Over the years, the range of services offered by telcos has grown rapidly, and in particular there has been increasing interest in providing security services. Telstra and Optus have jumped on this opportunity and have begun offering security-as-a-service (SECaaS), with the aim of combating security threats such as viruses and malware, and detecting and blocking attacks at the network layer. With mandatory data retention becoming a reality for many Australian telco providers, properly securing that customer data is fast becoming a hard requirement for all providers.
As security breaches dominate the headlines, it should come as no surprise that security is a tricky and complex business, and delivering security from the outside has its own set of challenges. In a world where people are used to ordering a service through a quick phone call or the click of a button, it is only natural for customers to turn to what is likely their longest-running and most reliable service provider and ask for additional services like security.
However, security isn't a simple plug-and-play offering like a new phone line. As a result, customers have scaled back on managed security services, doubtful that their telco can offer them security in a way they can actually leverage and be further protected. Although challenging, SecaaS can be advantageous as long as we understand the challenges, opportunities and a few best practices for delivering the service effectively.
Analyst firm Frost & Sullivan reported that the SECaaS market in Australia and New Zealand earned revenues of $591.6 million in 2012 and has forecasted it to reach $1.61 billion by 2019. According to Frost & Sullivan ICT industry manager Cathy Huang, service providers are looking to bundle security services into cloud and mobility service packages to allay security concerns among enterprises regarding the threat exposure posed by the cloud and mobile devices.
The advantages (and disadvantages) of being a provider
Telcos have a distinct advantage as they can see most of the data passing into and out of a customer’s organisation, while also having the opportunity to host customer services and manage their devices. As a result, they have a great opportunity to gain deep insight into a customer's security posture, and to identify and address potential threats quickly.
Many providers offer standard signature-based detection (network scanners, intrusion detection systems, etc.) on the customer's environment to monitor all the network traffic passing into and out of that environment. But this doesn't necessarily mean that providers automatically understand what all that customer data means or how the customer runs their business, which can hamper the effectiveness of this advantage.
The traditional signature-based scanning and detection offerings of today are becoming less and less effective as attacker's toolkits become more sophisticated and as zero-day exploits become more common. This leads to an arms race that we seem to be losing. Even in scenarios where traditional approaches effectively detect the threat, it does not necessarily mean that the threat response can be handled operationally. In many cases detected threats are lost in the noise or the people responding to the threat don't know how to respond accordingly. Often the weak point is in the hand-off between the provider and the customer—the provider can tell the customer they have a problem, but the customer doesn't know how to react to the information they've been given.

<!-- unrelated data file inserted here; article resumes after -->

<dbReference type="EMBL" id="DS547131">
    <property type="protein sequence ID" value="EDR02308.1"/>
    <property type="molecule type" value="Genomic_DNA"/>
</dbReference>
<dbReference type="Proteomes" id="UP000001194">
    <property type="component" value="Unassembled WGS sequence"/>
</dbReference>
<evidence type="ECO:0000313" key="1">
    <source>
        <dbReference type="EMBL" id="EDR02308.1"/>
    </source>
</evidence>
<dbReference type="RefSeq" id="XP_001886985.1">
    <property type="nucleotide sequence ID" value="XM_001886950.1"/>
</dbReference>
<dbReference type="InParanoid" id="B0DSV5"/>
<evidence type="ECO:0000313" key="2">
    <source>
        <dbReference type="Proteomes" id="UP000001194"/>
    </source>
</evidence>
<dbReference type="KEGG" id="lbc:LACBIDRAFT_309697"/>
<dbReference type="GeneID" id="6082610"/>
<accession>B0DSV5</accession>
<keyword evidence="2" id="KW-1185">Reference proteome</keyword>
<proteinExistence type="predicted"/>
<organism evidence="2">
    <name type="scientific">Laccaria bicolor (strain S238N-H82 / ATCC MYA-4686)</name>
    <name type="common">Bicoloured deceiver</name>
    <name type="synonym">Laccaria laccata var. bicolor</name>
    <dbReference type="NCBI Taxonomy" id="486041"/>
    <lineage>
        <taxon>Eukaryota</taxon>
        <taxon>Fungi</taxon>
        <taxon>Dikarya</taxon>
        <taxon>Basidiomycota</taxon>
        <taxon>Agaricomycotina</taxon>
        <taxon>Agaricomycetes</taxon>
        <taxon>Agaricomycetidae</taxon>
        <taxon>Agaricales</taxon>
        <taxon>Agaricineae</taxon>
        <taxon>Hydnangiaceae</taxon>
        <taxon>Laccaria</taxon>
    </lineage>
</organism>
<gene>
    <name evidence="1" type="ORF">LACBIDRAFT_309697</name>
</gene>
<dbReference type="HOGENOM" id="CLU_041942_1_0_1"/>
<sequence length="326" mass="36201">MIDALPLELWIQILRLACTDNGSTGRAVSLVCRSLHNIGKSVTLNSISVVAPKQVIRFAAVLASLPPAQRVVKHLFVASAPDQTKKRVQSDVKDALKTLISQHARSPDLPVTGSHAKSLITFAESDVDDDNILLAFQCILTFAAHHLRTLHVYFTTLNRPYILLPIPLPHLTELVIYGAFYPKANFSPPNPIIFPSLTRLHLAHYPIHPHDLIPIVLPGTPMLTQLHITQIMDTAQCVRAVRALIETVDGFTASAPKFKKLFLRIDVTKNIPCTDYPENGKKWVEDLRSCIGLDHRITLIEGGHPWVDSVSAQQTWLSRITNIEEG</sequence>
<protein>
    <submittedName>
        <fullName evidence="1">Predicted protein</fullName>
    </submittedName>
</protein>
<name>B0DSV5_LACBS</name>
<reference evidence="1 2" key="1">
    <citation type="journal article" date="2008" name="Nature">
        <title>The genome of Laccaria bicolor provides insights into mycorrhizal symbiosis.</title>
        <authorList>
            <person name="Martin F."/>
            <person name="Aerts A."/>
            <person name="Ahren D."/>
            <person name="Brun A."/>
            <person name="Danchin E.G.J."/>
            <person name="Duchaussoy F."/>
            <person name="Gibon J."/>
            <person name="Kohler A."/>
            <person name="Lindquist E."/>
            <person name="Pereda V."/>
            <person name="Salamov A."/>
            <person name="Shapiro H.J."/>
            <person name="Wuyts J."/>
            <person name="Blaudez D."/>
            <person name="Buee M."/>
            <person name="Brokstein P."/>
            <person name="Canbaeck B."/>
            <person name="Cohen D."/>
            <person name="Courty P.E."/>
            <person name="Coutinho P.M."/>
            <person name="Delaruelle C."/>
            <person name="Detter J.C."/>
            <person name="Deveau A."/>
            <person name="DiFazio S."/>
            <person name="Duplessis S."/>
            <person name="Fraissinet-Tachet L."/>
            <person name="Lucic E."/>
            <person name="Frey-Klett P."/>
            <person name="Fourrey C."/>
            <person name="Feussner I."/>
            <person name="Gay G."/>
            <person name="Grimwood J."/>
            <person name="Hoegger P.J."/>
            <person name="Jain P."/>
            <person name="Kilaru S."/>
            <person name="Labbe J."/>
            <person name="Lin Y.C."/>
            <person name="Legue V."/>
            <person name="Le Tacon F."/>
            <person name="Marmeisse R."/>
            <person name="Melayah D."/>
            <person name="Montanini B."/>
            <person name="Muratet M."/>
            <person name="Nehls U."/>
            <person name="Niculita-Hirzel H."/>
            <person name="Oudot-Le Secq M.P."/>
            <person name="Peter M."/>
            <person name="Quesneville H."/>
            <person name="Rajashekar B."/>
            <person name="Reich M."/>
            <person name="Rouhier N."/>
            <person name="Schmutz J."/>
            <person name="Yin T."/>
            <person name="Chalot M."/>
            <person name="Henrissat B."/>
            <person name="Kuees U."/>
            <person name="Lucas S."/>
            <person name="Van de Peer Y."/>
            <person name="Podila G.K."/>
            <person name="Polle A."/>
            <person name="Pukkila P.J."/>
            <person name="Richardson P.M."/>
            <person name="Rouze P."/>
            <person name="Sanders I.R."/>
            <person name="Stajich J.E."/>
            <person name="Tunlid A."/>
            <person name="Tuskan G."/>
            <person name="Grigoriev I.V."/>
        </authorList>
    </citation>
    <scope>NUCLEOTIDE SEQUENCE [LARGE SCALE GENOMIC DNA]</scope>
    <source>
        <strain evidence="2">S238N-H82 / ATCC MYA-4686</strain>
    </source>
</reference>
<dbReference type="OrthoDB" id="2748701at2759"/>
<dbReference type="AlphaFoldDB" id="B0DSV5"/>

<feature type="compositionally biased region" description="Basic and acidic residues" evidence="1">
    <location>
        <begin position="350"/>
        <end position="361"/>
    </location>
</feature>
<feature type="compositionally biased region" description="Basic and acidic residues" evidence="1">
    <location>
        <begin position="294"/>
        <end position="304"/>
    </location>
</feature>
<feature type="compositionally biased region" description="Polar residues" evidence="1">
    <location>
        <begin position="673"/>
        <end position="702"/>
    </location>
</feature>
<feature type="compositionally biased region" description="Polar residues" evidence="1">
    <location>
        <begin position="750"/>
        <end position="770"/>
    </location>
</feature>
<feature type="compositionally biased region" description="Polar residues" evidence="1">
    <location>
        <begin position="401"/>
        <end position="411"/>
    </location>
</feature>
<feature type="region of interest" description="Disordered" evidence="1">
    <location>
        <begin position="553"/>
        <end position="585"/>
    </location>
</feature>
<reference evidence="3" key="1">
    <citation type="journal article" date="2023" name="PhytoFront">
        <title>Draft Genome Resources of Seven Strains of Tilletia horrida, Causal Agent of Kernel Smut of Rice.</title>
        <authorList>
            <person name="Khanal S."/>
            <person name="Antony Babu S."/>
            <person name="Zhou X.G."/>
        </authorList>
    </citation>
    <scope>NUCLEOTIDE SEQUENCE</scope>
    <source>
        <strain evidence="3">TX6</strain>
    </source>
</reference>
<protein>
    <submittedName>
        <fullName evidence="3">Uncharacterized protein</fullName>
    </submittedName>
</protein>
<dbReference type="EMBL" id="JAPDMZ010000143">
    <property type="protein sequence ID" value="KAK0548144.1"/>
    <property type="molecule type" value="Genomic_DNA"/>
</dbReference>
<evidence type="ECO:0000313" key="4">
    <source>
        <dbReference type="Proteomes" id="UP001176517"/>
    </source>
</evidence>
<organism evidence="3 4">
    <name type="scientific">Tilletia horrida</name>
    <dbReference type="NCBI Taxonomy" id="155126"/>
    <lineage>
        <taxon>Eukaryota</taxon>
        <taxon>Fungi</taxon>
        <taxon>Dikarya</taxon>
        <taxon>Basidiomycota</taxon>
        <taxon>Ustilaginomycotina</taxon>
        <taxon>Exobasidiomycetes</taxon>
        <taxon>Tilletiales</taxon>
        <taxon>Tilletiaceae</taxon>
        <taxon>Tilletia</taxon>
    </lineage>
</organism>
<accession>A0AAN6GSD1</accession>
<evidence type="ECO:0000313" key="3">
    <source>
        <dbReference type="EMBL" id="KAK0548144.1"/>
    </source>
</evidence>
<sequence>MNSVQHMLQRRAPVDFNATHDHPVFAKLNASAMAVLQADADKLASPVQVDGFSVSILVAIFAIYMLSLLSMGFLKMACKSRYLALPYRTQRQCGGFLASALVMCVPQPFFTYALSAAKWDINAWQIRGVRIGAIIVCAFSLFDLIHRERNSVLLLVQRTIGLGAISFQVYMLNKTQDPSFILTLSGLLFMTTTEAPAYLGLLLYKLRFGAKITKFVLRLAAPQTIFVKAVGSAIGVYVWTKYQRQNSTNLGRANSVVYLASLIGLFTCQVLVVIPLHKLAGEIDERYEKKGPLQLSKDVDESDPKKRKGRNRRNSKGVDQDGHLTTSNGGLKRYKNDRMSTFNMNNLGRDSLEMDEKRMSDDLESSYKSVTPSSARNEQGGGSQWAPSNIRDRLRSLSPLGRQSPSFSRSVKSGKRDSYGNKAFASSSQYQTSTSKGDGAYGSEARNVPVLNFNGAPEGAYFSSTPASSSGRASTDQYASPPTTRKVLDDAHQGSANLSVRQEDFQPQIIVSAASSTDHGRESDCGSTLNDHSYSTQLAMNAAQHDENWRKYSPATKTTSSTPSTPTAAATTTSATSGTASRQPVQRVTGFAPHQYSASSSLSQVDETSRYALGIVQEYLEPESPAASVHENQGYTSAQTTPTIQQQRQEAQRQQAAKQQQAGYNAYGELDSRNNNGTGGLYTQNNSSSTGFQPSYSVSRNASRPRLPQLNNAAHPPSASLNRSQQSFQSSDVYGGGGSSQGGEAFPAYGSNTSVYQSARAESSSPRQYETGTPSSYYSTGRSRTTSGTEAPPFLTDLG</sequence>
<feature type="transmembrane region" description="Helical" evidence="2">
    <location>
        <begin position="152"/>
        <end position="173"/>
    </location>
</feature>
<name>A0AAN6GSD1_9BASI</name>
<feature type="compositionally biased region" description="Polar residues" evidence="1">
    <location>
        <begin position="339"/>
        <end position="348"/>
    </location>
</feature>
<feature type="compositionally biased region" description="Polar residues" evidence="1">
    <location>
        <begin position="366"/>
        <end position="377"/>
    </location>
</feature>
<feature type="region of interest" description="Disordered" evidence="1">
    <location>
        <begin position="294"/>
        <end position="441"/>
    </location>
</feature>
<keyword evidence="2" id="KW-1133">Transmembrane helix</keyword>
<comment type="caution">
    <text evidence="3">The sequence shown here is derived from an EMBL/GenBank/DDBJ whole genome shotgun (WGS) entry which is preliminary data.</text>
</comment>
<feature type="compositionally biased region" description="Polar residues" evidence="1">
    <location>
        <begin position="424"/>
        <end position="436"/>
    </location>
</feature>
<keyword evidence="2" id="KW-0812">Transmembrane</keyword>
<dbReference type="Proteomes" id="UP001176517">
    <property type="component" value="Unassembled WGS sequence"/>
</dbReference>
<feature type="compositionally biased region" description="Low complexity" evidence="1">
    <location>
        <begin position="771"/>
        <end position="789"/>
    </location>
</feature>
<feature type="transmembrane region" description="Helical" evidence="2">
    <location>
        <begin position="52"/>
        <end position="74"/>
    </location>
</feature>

When it comes to detection, there are limitations to the traditional signature-based point solutions. As a result, tools like behavioural analytics (similar to what is found in an advanced security information and event management (SIEM)), are being leveraged as an approach that is more resistant to zero-day attacks and can also detect insider threats more effectively.
A second area of interest is Big Data. The general theme here is to collect all sorts of data into one enormous repository, and then run sophisticated pattern analytics across all that data in a highly distributed mode. This approach can yield some surprising insights, but is hampered by the complexity and fuzziness of working with such raw data sources.
Combining both behavioural and big data analytics into a useful solution requires some careful thought and consideration. To do this well, the provider must develop a long-term relationship with the customer and an understanding of how that customer does business. This includes simple things like what hosts are on the company network and who works there (and whether this is expected to change or be fairly static), but it also must include company-level behavior. Each segment of useful data can inform analytic engines and improve the accuracy with which they detect real threats.
Lastly, it is essential for telco providers to engage in the management of customer-owned devices and software. Solid configuration management, monitoring, and patching customer-owned devices are important, but there are clear benefits in understanding the customer's business and designing services that better match the customer model.
Customers are not looking for a set-and-forget solution, they are looking for long-term partners to hold their hands and advise them on best practices, future planning, and the proactive remediation of issues. Not only that, a large proportion of security breaches are detected by employees, which means that helping customers understand security and empowering them to share that with all their employees will lead to greater security overall.